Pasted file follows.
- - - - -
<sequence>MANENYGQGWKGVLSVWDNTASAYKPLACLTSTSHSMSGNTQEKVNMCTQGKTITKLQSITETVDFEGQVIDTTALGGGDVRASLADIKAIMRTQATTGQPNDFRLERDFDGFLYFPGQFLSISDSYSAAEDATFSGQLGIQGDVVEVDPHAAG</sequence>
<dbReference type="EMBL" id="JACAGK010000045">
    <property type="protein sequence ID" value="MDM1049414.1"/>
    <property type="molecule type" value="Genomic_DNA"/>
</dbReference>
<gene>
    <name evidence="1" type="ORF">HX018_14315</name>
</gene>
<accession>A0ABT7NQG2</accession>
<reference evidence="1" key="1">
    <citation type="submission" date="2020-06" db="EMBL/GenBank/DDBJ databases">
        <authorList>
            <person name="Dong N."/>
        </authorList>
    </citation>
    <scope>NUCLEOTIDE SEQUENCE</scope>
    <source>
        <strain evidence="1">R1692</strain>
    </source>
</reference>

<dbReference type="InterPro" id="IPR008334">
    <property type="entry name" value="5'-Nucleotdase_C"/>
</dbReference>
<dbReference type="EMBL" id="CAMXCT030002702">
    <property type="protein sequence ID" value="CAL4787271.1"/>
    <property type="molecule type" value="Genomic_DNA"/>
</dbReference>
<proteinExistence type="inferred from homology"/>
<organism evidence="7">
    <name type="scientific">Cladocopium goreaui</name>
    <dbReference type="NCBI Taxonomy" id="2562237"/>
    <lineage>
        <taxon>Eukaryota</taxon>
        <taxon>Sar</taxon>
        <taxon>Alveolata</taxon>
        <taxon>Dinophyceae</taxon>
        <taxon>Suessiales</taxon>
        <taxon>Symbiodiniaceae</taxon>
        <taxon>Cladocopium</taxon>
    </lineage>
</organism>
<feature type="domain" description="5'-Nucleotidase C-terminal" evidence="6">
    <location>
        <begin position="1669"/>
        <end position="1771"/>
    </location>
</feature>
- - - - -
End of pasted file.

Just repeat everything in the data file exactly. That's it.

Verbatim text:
<sequence>MANENYGQGWKGVLSVWDNTASAYKPLACLTSTSHSMSGNTQEKVNMCTQGKTITKLQSITETVDFEGQVIDTTALGGGDVRASLADIKAIMRTQATTGQPNDFRLERDFDGFLYFPGQFLSISDSYSAAEDATFSGQLGIQGDVVEVDPHAAG</sequence>
<dbReference type="EMBL" id="JACAGK010000045">
    <property type="protein sequence ID" value="MDM1049414.1"/>
    <property type="molecule type" value="Genomic_DNA"/>
</dbReference>
<gene>
    <name evidence="1" type="ORF">HX018_14315</name>
</gene>
<accession>A0ABT7NQG2</accession>
<reference evidence="1" key="1">
    <citation type="submission" date="2020-06" db="EMBL/GenBank/DDBJ databases">
        <authorList>
            <person name="Dong N."/>
        </authorList>
    </citation>
    <scope>NUCLEOTIDE SEQUENCE</scope>
    <source>
        <strain evidence="1">R1692</strain>
    </source>
</reference>

<dbReference type="InterPro" id="IPR008334">
    <property type="entry name" value="5'-Nucleotdase_C"/>
</dbReference>
<dbReference type="EMBL" id="CAMXCT030002702">
    <property type="protein sequence ID" value="CAL4787271.1"/>
    <property type="molecule type" value="Genomic_DNA"/>
</dbReference>
<proteinExistence type="inferred from homology"/>
<organism evidence="7">
    <name type="scientific">Cladocopium goreaui</name>
    <dbReference type="NCBI Taxonomy" id="2562237"/>
    <lineage>
        <taxon>Eukaryota</taxon>
        <taxon>Sar</taxon>
        <taxon>Alveolata</taxon>
        <taxon>Dinophyceae</taxon>
        <taxon>Suessiales</taxon>
        <taxon>Symbiodiniaceae</taxon>
        <taxon>Cladocopium</taxon>
    </lineage>
</organism>
<feature type="domain" description="5'-Nucleotidase C-terminal" evidence="6">
    <location>
        <begin position="1669"/>
        <end position="1771"/>
    </location>
</feature>